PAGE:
Established on June 20, 1904, Formula One continues to be one of the greatest sports in the world. Not only is it the highest class of international racing but F1 also has an international fan base who are as passionate as they are loyal.
One of the most important factors in all of F1, however, is the strategy. Motorsports may not seem like the type of sport to need a lot of brainpower yet research, accurate calculations, and analysis is key to winning a race!
Many calculations are made for each new race, with different teams sampling and gathering data at all times.
So, whether you have an interest in checking out sports betting spreads or simply educating yourself about the F1 strategy, you have come to the right place!
This article covers some of the basics that go into a F1 team’s race strategy.
What Is F1 Strategy?
Many people associate this with the call to pit and the choice of which tires to fit, and they would be correct! The aim of the strategists during a race is to optimize a specific car and set it against the competition to ensure that the car finishes in the highest possible position.
It also involved car setup. For example, less drag (smaller wings) increases straight line speed at the expense of cornering speed. Which strategy to choose – low vs. high downforce – plays into the team’s strategy that will hopefully lead to victory.
Why Does A F1 Team Need To Have A Strategy?
Modifying your original race strategy based on the actual race situation for your driver can get a fast driver, who is stuck in a DRS train, out in clean air after their pitstop.
There are many strategies out there for F1 teams to choose from. However, it all depends on the optimal conditions that are best suited to a team in terms of a positive outcome. It is also different for every single competing team and driver.
Teams use high-powered computers that help race strategists to make split second decisions based on weather conditions, weather approaching the track, tire wear, competitors position on the track, number of caution flags, how the car is performing, fuel burn rate, decreasing car weight as fuel burns off, competitors pit stops and tire choice, and many other factors.
Nowadays, the main pre-race strategy revolves around the number of stops a team makes. Unless the race is wet for the entire duration, the rules stipulate that drivers must make at least one pit stop for a tire change to a different tire compound from that which they started the race on. This is because tire wear rate during the race could change the entire outcome of a race.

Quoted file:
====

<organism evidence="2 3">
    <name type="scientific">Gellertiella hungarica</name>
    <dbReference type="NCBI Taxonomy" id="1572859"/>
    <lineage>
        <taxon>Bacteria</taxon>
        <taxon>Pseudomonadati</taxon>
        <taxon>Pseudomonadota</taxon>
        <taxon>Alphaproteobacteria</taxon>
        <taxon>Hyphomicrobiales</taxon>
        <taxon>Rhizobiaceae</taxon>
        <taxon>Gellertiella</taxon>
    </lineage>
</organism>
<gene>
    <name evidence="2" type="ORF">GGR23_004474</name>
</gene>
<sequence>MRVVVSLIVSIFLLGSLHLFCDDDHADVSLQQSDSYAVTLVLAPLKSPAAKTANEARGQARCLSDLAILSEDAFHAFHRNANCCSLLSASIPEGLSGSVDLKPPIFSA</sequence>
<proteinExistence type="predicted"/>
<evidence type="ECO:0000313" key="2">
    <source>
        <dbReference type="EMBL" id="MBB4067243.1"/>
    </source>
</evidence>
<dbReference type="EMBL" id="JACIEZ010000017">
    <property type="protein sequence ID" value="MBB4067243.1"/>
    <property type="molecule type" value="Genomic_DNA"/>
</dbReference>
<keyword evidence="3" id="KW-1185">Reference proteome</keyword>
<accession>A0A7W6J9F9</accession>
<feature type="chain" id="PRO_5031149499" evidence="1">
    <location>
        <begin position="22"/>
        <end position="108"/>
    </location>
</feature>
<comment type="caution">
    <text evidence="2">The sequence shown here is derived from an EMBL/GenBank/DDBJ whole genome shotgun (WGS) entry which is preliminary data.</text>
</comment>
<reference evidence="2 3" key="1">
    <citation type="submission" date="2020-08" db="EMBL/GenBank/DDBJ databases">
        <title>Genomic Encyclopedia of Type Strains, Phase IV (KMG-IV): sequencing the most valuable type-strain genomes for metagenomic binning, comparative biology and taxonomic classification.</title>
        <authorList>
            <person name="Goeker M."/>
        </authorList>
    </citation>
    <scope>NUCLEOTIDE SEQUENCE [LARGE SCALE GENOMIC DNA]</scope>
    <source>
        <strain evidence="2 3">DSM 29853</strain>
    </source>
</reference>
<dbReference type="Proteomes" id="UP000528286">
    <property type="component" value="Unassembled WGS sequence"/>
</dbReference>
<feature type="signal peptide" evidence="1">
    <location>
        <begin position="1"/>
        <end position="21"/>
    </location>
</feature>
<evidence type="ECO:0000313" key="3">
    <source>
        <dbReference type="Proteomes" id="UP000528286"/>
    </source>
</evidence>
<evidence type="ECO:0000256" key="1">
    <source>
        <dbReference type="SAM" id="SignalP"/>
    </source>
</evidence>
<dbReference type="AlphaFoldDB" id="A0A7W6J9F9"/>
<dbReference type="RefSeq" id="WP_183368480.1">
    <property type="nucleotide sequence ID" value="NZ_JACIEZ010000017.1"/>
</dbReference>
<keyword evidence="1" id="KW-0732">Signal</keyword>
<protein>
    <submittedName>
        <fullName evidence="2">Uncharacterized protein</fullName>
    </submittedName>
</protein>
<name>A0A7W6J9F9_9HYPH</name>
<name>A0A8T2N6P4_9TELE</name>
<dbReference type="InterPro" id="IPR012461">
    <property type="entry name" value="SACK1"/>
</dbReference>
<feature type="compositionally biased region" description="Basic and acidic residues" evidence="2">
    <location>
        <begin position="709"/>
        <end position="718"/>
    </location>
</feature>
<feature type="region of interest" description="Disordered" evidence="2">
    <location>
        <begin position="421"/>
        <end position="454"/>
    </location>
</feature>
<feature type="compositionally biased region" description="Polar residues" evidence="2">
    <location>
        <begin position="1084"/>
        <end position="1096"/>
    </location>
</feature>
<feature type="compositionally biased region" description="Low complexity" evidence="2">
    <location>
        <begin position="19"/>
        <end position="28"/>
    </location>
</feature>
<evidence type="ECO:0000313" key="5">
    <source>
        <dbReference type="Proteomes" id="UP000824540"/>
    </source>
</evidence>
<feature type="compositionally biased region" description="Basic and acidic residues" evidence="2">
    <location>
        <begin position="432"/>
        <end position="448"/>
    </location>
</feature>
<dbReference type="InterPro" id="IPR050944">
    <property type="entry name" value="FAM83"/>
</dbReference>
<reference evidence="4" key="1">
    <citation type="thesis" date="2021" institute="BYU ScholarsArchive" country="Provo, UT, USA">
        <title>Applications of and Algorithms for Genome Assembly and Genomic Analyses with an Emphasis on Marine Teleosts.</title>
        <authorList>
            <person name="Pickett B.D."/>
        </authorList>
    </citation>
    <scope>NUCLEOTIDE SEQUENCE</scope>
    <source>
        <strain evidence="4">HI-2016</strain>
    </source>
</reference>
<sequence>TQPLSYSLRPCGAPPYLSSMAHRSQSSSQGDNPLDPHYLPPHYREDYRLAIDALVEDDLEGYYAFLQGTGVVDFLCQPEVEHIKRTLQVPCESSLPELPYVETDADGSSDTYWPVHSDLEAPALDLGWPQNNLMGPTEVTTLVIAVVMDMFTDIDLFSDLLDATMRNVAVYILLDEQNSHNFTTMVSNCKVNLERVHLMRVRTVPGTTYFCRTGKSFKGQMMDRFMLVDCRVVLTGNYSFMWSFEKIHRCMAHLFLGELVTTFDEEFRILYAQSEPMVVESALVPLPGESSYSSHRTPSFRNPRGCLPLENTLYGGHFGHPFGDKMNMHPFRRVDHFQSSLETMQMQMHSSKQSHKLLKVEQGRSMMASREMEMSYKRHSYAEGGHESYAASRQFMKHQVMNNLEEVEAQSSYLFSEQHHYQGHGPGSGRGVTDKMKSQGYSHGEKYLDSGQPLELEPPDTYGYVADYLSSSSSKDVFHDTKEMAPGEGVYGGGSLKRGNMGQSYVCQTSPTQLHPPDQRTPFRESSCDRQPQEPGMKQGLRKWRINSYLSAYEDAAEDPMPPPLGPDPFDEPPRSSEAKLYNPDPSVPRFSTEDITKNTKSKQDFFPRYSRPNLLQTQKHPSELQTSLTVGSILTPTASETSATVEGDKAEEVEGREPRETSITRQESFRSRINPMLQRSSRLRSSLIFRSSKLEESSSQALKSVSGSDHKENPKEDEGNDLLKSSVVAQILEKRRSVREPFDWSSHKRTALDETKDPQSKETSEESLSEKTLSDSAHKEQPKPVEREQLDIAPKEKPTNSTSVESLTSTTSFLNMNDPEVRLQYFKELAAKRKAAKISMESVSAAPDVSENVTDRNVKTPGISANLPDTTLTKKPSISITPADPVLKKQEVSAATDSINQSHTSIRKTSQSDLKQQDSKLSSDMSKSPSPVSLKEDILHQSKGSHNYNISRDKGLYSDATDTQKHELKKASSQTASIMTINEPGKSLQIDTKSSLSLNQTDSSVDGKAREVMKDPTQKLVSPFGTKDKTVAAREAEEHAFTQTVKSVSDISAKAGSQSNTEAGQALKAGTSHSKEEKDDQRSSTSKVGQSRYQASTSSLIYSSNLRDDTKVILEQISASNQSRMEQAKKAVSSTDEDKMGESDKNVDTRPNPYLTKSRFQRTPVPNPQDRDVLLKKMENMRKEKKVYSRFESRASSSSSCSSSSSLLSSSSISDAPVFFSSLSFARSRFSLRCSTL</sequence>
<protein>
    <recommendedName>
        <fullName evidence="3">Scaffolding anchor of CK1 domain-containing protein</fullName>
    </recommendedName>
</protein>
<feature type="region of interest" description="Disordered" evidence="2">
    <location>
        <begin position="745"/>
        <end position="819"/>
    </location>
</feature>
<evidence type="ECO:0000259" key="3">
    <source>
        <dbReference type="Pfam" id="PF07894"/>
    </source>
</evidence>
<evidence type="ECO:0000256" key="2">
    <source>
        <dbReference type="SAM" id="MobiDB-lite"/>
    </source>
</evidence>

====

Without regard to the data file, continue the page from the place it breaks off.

Things To Consider
The three types of tires available are soft, medium, and hard.
Different types of tires will perform differently. For example, softer tires will generally have better grip and reach faster speeds, but they will wear down much quicker. This decrease in quality is core to the overall strategy of the team.
It’s important to note that tire wear is not just impacted by the type and temperature, but also by the weight of the car. As a race transpires, the fuel stored in the vehicle is burned off. As a result, the car becomes lighter and reduces the impact of wear on the tires.
Every F1 team will run multiple computer simulations to decide on how many tires stops they want per race.
Formula One has had the option to refuel cars during races in the past. As a result of this, many teams previously raced with less fuel which, as mentioned above, makes the car a lot quicker and lighter.
Drivers were also allowed to make pit stops to refuel the tank when it was low. However, the FIA stepped in and banned refueling in the middle of a race after a couple of bad accidents occurred.
Though it’s not a viable option in F1 nowadays, the fuel in the cars is still pretty important. Teams now run simulations to work out the required amount of fuel for a specific race so that the car starts the race at the minimum weight it needs to be to make it to the finish line without running out of fuel.
What influences a Team’s Strategy?
The biggest things that influence F1 race strategy are data analysis and research. These usually depend on the weekend of the race and any pre-determined factors, and are critical factors in ensuring success in a race!
A couple of weeks before a race commences, strategists will work to collect lots of data about multiple variables. This includes the average pit stop time and the time taken to come in and out of the pit lane.
Coupled with other predictions such as the car degradation (deg) or pace of the car, history of cautions at the circuit, ease of being able to pass at a particular track, and more are used to develop a pre-race strategy.
Practice sessions on the track tend to provide more accurate and live information about tire performance. The team will collect data for each type of tire, compare it against competitors, and will then re-plug it into a simulation to refine the data strategy.
How To Decide On A Strategy
All of the information curated by the strategy department is fed directly into a computer program that will then adjust any variables to calculate the fastest time that the driver can complete the race laps.
As the race progresses, real-time data is fed into the computer to predict the best possible time to enter the pits to avoid being held up by other cars pitting at the same time, but also come back out in a gap on the other side.
F1 races can be won or lost because of strategy the team employs. It’s about making accurate predictions and calculations to work out the best possible outcome for the racers and their cars. This area of motorsports is extremely competitive, and strategy plays a huge part in ensuring that specific cars always come out on top.